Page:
The Grand Opening of Columbus City Center
On August 18, 1989, during the waning days of summer, Columbus City Center Mall first welcomed visitors. This wasn’t just another mall; it was a part of the Capitol South development, a project to revitalize downtown Columbus.
The mall was strategically located near the Ohio Statehouse and the Ohio Theatre, making it a central part of the city’s social and economic landscape.
The mall’s original anchor stores were nothing short of iconic. Lazarus, a store open since 1851, was connected to the mall via an enclosed bridge across High Street. Joining Lazarus were Marshall Field’s and Jacobson’s, both well-known retail giants at the time. These anchor stores were not just shops but institutions that drew people into the mall.
On its opening day, the mall was a spectacle to behold. It attracted an estimated 60,000 shoppers, a number that was a testament to its initial success and the high expectations that people had for it. The mall was not just a shopping center but a symbol of economic prosperity and a cornerstone for community gatherings.
However, even in its early days, there were signs that the mall would have to fight to maintain its status. The retail landscape was changing, and the Columbus City Center would soon find itself in a battle for shoppers and survival.
The Golden Years
By 1992, the mall had peaked, boasting 144 tenants and occupying 1,250,000 square feet of retail space. It wasn’t just a place to shop but a cultural hub hosting concerts, events, and community gatherings. The mall had become more than a retail space; it was a social center where people came to connect.
One of the significant factors contributing to the mall’s success during these years was the involvement of local businesses. Columbus-based retail powerhouse Limited Brands declared that each brand would establish a storefront in the mall. This move enhanced the mall’s retail offerings and solidified its status as a local economic powerhouse.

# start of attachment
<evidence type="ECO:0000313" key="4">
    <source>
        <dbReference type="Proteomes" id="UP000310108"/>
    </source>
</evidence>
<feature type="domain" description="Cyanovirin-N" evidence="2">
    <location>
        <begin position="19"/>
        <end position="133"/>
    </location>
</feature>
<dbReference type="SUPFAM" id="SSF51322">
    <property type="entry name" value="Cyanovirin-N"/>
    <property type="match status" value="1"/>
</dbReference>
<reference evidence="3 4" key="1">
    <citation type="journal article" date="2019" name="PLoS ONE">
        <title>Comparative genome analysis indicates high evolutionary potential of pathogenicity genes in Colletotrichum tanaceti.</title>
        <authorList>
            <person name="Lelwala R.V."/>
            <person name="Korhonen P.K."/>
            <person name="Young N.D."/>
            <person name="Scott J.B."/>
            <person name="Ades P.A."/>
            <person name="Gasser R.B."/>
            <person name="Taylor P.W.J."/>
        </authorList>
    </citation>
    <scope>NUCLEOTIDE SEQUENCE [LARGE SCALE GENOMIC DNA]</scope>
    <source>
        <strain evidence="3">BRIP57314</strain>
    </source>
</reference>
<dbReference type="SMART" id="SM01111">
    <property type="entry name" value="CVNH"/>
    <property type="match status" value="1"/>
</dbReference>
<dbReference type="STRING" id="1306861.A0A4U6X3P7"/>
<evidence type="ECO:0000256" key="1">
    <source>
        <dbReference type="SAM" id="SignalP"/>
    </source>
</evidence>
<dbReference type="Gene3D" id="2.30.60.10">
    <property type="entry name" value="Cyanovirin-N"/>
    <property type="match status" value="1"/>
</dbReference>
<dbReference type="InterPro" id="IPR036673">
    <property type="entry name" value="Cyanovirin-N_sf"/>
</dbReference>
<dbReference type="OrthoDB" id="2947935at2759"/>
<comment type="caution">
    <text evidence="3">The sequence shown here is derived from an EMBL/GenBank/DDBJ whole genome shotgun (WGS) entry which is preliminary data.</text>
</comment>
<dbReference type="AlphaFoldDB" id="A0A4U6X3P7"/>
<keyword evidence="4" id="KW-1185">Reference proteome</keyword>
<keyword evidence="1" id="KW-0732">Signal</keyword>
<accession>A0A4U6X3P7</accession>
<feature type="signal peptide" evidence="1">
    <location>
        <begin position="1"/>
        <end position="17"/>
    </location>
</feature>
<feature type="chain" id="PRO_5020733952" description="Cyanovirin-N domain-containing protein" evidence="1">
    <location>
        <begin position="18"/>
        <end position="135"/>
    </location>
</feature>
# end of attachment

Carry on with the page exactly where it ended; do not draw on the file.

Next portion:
However, the mall’s golden years wouldn’t last forever. The retail landscape was rapidly evolving, and new competitors were emerging. The Mall at Tuttle Crossing opened its doors in 1997.
Although it primarily affected the nearby Westland Mall, it presented an attractive alternative for upscale shoppers who might have otherwise frequented the Columbus City Center.
Despite these challenges, the mall remained convenient for wealthy residents in eastside suburbs like Pickerington, Bexley, New Albany, and others. But the winds of change were blowing, and they would soon bring challenges the mall would struggle to overcome.
The Beginning of the End
The late ’90s and early 2000s were a tumultuous time for the Columbus City Center. The debut of Easton Town Center in the summer of 1999 significantly altered Columbus’s commercial scene. Situated conveniently near key highways, Easton Town Center introduced an innovative blend of retail and leisure spaces, quickly attracting a large customer base and diverting foot traffic from downtown.
But Easton wasn’t the only new player in town. In October 2001, Polaris Fashion Place opened its doors. Built on the far northern end of Columbus, Polaris aimed to capture the rapidly growing population in nearby Delaware and Union counties. With these new shopping centers, tenants began to flee the Columbus City Center, contributing to its decline.
The downturn of the mall wasn’t solely a result of external challenges; it also derived from its failure to evolve with shifts in consumer tastes and shopping habits. The mall had lost its positioning as the premier shopping destination in Columbus, and this was evident in the dwindling number of tenants and visitors.
Loss of Anchor Tenants
The loss of anchor tenants significantly blew the Columbus City Center. In 2002, Jacobson’s went bankrupt and closed all its stores, creating the first important vacancy in the mall’s anchor lineup. This was a sign of things to come, marking the beginning of the end for the mall.